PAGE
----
Tuesday, February 26, 2019

Nickel and Dimed: On (Not) Getting by in America, by Barbara Ehrenreich. Metropolitan/Owl Books, 2001

Way back in 1998, author Ehrenreich decided to go and try and live like the lower class did. Allowing herself a car and a $1000 in startup money, she went out to land a working class job- waitress, hotel maid, house cleaner, nursing home aide, Walmart associate- and survive on the wages. She discovered how wages didn’t cover rents, or much food, or any way to relax. Most people were working two or even three jobs just to survive. Most often, there was no affordable housing near any source of employment, and there was no affordable transportation. If a worker got ill or injured, they had no option other than to just keep on working. The working class can’t afford to miss work, even if the doctor visit was covered by insurance- and it usually wasn’t back then. Affordable child care simply didn’t exist.

Of course, she wasn’t stuck in this situation. She could tap out at any time and go back to her normal existence. She didn’t live with the knowledge that she would have to live this existence for the rest of her life, with no vacation, no retirement. So she didn’t develop the despair and depression that plagues so many working class people. But she noticed it and reported it. Many people have torn down the author for ‘slumming’, because she could leave, but I feel she wrote an important book because many people were unaware of the situation the working class faced. One person could scarcely cover the entire problem. I did find some things irritating- her fear that she wouldn’t be able to ‘pass’ as a working class person, that her education would out her. Guess what- not every working class person speaks poorly, and there are such things as libraries that allow even the poor to read. One thing that I feel is important about this book is that it showed to the upper classes (if they choose to read it- hah) that even one of their own, a hard working educated woman, couldn’t make it in the system. So much for calling the working class ‘lazy’!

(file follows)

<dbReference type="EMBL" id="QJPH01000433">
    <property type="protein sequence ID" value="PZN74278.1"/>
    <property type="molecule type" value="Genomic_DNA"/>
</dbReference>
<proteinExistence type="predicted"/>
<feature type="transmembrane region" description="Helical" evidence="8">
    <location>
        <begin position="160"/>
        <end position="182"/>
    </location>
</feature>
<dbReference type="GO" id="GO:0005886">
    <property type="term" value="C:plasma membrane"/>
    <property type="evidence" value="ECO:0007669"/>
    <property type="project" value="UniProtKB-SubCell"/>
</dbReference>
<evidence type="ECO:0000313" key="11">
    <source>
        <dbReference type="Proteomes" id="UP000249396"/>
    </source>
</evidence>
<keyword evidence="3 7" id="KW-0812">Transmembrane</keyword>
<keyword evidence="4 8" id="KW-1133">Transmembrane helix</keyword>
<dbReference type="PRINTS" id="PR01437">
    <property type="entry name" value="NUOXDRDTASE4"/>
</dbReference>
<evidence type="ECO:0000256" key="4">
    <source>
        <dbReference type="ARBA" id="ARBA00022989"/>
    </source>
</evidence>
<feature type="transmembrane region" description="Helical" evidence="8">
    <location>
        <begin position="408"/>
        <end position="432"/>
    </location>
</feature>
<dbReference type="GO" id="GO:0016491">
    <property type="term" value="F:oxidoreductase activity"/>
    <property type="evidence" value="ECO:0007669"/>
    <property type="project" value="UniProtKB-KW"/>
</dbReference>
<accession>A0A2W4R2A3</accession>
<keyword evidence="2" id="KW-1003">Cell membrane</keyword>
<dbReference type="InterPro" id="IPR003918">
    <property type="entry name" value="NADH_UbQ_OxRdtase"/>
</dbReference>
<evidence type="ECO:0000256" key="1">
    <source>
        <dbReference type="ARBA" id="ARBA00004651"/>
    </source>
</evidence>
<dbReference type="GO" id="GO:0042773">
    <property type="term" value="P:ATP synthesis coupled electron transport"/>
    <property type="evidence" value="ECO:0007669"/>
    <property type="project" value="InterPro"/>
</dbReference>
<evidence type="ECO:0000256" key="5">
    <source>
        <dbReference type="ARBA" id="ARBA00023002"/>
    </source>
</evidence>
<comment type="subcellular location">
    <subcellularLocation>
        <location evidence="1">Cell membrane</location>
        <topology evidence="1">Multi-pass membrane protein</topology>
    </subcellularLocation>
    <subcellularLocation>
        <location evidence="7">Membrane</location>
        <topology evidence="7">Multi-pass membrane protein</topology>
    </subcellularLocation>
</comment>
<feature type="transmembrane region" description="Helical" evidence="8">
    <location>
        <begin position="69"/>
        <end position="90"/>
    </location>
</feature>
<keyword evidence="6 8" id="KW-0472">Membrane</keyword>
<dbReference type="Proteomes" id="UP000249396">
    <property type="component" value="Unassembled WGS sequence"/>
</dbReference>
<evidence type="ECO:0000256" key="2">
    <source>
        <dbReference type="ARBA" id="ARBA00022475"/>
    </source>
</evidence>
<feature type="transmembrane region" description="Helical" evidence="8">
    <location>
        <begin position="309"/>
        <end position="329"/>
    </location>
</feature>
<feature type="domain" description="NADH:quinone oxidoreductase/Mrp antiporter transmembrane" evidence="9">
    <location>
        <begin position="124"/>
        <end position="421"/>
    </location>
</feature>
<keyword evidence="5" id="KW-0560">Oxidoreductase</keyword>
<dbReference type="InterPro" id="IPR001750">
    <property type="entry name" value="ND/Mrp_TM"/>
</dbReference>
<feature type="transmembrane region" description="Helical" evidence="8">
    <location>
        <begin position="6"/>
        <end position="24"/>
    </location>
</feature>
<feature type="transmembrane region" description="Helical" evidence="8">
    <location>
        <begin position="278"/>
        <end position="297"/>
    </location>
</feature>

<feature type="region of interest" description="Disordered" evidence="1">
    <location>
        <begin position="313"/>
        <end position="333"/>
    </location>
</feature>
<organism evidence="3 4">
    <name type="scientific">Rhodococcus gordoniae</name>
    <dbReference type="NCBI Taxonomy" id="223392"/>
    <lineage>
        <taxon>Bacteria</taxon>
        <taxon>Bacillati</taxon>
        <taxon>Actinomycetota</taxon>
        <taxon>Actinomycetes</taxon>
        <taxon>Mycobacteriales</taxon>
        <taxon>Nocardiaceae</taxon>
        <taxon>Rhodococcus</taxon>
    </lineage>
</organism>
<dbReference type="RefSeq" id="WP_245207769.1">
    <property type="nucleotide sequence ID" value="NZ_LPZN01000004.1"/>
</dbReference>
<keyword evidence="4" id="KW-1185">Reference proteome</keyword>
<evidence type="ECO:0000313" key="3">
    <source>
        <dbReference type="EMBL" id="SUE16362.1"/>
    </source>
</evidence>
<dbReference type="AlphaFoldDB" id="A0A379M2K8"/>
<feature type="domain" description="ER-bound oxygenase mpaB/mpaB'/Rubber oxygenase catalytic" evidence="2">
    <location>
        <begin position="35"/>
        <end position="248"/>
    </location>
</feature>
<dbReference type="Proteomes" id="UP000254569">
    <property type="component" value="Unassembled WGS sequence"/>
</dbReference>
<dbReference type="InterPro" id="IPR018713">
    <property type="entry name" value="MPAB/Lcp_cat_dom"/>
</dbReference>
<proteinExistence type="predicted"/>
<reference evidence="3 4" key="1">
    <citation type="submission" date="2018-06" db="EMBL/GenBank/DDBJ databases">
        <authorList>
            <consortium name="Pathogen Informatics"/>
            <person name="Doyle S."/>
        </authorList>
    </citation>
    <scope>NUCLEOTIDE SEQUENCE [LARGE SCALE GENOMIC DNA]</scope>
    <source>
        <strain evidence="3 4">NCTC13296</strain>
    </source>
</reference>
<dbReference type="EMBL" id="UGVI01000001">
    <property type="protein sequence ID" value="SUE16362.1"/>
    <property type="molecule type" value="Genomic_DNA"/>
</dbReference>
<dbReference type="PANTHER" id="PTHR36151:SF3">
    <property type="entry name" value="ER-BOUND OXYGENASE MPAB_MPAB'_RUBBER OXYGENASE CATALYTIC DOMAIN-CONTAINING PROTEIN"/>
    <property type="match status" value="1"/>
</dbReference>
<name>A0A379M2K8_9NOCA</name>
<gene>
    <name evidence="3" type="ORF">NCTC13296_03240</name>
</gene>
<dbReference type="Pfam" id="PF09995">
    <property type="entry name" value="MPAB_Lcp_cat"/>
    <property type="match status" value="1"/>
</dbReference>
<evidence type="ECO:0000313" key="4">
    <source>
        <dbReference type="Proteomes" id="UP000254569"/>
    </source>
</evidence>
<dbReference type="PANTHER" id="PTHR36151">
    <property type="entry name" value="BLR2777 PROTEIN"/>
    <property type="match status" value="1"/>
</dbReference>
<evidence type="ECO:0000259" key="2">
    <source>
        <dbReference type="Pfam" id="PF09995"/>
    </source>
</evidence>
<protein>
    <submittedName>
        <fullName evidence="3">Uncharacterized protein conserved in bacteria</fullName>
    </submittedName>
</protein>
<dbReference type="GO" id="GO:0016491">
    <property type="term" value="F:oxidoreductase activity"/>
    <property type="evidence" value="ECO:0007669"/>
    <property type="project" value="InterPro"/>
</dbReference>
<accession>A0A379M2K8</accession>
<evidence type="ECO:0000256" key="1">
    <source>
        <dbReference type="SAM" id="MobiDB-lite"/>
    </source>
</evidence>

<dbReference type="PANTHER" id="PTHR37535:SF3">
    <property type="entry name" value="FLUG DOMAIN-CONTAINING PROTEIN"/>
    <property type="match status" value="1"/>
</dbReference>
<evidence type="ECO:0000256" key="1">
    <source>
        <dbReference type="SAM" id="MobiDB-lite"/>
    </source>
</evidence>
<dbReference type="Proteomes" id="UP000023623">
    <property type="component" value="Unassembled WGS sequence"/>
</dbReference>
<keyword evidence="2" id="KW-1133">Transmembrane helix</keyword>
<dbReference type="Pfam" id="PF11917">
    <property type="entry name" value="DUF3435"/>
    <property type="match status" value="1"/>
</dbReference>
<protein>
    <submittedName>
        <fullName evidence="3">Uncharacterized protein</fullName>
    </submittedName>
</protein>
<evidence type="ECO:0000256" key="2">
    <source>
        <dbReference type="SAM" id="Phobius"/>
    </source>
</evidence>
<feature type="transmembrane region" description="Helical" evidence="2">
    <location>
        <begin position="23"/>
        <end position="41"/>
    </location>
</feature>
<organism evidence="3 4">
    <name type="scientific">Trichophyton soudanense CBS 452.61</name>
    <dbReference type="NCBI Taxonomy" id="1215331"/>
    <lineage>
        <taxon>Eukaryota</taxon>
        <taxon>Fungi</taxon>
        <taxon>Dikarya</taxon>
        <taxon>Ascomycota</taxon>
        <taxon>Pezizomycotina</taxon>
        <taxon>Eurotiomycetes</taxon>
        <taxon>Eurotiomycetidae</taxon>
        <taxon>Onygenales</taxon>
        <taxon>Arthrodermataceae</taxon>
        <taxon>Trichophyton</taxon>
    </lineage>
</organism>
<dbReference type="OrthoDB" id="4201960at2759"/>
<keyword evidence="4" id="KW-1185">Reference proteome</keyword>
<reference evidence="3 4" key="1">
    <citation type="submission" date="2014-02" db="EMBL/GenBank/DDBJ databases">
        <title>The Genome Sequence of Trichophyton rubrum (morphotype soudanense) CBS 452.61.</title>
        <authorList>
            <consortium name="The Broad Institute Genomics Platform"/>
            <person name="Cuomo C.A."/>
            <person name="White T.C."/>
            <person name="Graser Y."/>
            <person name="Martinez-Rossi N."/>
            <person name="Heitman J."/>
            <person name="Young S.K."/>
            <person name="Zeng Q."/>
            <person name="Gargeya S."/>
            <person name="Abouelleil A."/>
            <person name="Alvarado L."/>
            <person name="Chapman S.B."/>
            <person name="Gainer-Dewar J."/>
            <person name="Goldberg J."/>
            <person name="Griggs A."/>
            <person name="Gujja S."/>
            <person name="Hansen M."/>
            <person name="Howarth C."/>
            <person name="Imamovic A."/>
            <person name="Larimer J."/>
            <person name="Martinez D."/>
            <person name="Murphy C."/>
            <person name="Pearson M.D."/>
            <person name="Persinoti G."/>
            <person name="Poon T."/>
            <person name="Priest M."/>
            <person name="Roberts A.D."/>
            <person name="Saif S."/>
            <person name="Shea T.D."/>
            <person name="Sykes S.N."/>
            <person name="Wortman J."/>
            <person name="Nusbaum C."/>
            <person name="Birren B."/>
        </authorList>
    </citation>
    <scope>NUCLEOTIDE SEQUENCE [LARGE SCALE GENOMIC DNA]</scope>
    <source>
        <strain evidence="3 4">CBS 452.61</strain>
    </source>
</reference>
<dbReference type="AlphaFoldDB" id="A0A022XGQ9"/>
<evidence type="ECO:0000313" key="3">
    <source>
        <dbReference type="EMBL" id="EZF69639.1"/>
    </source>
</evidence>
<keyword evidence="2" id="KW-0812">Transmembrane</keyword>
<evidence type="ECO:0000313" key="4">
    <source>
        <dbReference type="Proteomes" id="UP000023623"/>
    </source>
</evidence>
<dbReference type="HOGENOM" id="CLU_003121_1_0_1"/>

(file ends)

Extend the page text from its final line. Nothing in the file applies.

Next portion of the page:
These days, there is a lot more awareness of the problems of the working poor- but I’m not sure there is any more being done about it. Rents are higher, gasoline costs are higher, but wages are the same as they were 20 years ago. There are still huge numbers of people without health insurance. Perhaps it’s time for a reissue of this book, with an update? Five stars.

1 comment:

  1. I read this some time ago and I thought it was important, as you say at least someone was trying to tell the world what was/is going on. Since then there have been other books on the general topic of working poor or the 1%. I just finished "Squeezed". It was ok but I still think Ehrenreich is the best on the subject so far.